Assessing the Accidental Versus Deliberate Colour Modification of Shell Beads: a Case Study on Perforated Nassarius kraussianus from Blombos Cave Middle Stone Age levels

Personal ornaments represent a behaviour specific to humans in which items are displayed on the physical body to project meaning that can be interpreted by members of the same and possiblyother groups. For this reason, early instances of bead use are commonly interpreted as evidence for the existence of symbolic communication systems created by human societies comparable to ours. Colour plays an eminent role in beadwork. Colour modifications are reported on early shell beads from Middle Stone Age sites. However, identifying the colouring agent and demonstrating the intentional nature of the colouring process is not straightforward.

The presence of pigment residues on many well-preserved shell beads from Middle Stone Age (MSA) and Middle Palaeolithic (MP) sites suggests that colour may have played a role in the way early beadworks conveyed meaning. Dark grey to black colouring, interpreted as due to heating, has been observed on marine shell beads from the MSA at Blombos Cave and Sibudu in South Africa, at Grotte des Pigeons, Rhafas and Ifri n’Ammar in Morocco. However, the question of whether controlled use of fire was applied to change the colour of beads remains open. In a recent paper, avaialable online in the journal Archaeometry, Francesco d’Errico, Marian Vanhaeren, Karen Van Niekerk, Chris Henshilwood, and Rudolph Erasmus, combine microscopic, Raman and EDAX analyses of experimentally heated Nassarius kraussianus shells, dark Nassarius kraussianus shells from modern thanatocoenoses and Middle Stone Age Nassarius kraussianus shell beads from Blombos Cave to identify firm criteria to distinguish heated from unheated Nassarius kraussianus beads, and show that the dark colouring of the latter is due to heating.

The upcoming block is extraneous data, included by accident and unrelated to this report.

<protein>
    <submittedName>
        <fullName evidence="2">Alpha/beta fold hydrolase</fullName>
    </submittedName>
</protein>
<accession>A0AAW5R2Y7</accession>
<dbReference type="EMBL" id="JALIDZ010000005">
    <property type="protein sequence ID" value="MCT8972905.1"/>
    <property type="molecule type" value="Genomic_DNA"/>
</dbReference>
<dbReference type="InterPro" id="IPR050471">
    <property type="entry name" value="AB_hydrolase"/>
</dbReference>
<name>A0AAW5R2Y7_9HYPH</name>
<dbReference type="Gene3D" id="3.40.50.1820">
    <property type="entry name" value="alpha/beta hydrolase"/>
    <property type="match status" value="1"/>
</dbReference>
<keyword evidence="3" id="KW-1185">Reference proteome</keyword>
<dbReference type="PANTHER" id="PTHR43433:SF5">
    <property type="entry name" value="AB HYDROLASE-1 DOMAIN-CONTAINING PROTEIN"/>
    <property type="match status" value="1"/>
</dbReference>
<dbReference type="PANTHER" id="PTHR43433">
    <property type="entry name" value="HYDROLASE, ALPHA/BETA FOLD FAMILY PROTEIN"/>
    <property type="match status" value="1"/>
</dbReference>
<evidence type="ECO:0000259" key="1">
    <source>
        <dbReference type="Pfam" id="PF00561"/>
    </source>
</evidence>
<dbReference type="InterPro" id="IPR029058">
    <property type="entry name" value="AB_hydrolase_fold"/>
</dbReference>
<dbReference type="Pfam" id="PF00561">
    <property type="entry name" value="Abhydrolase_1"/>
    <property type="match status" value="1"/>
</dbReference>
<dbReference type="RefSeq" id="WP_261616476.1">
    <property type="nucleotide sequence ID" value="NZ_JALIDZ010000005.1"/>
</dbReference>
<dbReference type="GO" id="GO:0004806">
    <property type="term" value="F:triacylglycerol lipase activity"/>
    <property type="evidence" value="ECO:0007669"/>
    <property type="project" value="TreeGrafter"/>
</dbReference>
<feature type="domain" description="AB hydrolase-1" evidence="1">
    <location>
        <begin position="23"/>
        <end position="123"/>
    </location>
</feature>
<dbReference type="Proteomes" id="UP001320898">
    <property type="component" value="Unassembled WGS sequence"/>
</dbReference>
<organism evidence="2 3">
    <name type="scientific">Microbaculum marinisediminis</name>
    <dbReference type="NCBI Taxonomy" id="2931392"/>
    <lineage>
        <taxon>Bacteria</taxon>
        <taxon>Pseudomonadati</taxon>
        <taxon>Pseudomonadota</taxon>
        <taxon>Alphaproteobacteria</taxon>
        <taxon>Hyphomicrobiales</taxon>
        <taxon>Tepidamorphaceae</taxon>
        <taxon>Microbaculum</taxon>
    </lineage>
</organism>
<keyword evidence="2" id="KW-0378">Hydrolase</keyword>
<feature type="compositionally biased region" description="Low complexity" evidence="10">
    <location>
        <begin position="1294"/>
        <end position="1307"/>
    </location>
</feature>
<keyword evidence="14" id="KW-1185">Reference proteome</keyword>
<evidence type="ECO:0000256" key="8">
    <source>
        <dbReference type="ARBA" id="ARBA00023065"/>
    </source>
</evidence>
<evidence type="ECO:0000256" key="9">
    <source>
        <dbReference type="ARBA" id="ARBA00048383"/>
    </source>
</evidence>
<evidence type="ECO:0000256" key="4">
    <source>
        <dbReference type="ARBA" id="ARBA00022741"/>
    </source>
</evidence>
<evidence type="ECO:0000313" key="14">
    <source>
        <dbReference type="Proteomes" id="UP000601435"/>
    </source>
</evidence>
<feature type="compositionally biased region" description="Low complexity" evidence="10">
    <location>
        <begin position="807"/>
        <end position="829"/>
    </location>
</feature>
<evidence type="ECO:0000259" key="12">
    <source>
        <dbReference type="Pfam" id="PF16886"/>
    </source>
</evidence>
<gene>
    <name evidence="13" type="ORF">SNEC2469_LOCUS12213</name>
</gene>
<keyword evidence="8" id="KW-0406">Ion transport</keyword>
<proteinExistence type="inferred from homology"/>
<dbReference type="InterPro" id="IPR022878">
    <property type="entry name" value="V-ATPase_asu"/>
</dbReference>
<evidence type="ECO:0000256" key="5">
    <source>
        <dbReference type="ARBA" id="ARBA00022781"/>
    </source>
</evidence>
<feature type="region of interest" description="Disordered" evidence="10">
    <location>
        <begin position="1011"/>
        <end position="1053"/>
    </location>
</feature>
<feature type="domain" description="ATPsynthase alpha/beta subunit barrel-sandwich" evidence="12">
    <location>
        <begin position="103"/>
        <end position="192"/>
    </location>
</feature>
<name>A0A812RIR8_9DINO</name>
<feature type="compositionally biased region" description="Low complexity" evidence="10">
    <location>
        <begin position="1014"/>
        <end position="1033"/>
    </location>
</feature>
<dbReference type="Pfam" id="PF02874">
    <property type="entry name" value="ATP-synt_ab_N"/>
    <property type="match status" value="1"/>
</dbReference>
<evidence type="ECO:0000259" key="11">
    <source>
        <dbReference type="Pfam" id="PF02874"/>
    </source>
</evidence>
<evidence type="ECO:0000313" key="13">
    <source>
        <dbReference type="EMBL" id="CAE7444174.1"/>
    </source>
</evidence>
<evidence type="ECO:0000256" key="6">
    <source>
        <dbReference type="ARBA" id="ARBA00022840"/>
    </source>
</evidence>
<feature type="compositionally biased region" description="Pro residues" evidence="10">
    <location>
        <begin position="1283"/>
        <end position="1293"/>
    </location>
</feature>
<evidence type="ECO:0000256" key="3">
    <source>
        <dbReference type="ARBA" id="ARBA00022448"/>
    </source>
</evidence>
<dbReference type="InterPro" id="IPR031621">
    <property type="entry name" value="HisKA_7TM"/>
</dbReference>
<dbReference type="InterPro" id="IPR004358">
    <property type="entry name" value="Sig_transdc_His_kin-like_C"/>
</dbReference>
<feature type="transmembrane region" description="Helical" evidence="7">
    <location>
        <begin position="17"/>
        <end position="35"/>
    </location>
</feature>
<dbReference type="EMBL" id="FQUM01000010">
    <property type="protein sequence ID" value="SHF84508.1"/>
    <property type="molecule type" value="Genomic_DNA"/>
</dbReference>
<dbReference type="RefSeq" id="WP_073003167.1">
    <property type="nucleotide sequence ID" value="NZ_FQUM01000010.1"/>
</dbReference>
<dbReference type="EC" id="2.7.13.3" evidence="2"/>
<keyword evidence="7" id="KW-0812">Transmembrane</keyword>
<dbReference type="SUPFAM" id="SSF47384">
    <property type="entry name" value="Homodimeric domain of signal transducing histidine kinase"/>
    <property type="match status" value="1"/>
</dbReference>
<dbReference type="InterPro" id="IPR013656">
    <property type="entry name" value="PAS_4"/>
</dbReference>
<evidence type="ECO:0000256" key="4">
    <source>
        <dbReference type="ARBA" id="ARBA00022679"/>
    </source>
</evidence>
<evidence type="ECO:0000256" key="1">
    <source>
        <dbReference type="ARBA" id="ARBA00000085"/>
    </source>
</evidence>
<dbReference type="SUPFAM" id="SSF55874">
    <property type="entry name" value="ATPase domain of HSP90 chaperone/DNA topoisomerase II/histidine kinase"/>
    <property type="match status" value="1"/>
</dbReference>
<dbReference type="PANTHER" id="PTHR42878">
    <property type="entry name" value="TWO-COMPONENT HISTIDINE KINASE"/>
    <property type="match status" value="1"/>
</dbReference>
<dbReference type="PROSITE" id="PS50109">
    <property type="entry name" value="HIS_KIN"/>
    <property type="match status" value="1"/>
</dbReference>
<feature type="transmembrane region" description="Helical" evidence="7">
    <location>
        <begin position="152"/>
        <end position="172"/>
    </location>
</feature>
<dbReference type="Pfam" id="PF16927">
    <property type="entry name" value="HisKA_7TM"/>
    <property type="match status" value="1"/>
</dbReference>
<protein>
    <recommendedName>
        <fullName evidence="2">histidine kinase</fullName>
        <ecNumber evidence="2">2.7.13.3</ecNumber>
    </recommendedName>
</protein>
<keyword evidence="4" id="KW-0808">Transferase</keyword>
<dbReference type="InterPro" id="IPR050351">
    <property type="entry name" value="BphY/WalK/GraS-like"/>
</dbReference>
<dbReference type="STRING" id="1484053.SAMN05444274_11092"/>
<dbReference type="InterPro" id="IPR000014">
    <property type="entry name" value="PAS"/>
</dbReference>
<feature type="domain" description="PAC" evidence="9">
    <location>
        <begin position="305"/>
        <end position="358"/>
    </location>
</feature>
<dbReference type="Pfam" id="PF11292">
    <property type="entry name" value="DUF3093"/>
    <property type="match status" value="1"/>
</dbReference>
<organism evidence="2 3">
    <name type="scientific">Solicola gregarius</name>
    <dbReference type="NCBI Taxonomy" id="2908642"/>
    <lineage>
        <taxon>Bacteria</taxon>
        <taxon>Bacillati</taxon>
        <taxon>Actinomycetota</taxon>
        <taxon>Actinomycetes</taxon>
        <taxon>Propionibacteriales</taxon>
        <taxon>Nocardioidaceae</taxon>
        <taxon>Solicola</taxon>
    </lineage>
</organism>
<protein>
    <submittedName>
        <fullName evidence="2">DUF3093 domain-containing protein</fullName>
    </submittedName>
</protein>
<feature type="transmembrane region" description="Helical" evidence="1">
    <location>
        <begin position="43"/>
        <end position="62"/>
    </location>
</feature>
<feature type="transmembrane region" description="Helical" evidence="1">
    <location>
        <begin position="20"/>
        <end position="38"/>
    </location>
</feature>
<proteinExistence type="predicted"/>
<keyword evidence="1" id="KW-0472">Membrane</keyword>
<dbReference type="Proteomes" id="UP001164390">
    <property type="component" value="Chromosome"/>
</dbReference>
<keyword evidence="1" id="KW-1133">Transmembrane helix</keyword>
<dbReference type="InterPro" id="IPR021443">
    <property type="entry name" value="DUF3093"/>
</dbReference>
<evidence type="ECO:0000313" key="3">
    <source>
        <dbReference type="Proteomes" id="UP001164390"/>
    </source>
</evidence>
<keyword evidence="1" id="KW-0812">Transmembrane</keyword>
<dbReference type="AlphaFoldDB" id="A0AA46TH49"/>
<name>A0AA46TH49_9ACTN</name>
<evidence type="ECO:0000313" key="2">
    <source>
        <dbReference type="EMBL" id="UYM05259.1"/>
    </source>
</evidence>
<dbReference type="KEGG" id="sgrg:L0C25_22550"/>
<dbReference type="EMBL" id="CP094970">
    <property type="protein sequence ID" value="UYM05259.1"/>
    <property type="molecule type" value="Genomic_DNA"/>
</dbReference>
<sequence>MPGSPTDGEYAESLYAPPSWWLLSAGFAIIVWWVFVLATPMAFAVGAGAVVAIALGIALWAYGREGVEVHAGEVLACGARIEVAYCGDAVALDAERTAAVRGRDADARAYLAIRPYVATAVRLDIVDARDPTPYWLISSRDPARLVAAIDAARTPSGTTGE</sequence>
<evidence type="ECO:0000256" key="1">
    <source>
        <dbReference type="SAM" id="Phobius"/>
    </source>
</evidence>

Methodologically innovative, the results of their research are however unable to formally demonstrate that the heating of the Nassarius kraussianus was the consequence of a deliberate process seeking to produce dark ornaments. In order to verify this hypothesis, future research will need to focus on high-resolution analysis of the site formation processes to evaluate the degree to which the spatial distribution of small items such as Nk  shells may have been affected by syn- and post-depositional displacement.

d’Errico F., Vanhaeren M., Van Niekerk K., Henshilwood C.S., Erasmus, R. 2014. Assessing the accidental versus deliberate color modification of shell beads. A case study on perforated Nassarius kraussianus from Blombos Cave Middle Stone Age levels, Archaeometry, DOI: 10.1111/arcm.12072.

PrintView Printer Friendly Version

EmailEmail Article to Friend

« Blombos Cave Still Bay artefacts feature on new set of South African cultural heritage stamps | Main | Non-destructive analysis of archaeological ochre: A preliminary application to the Middle Stone Age site of Diepkloof Rock Shelter (South Africa) »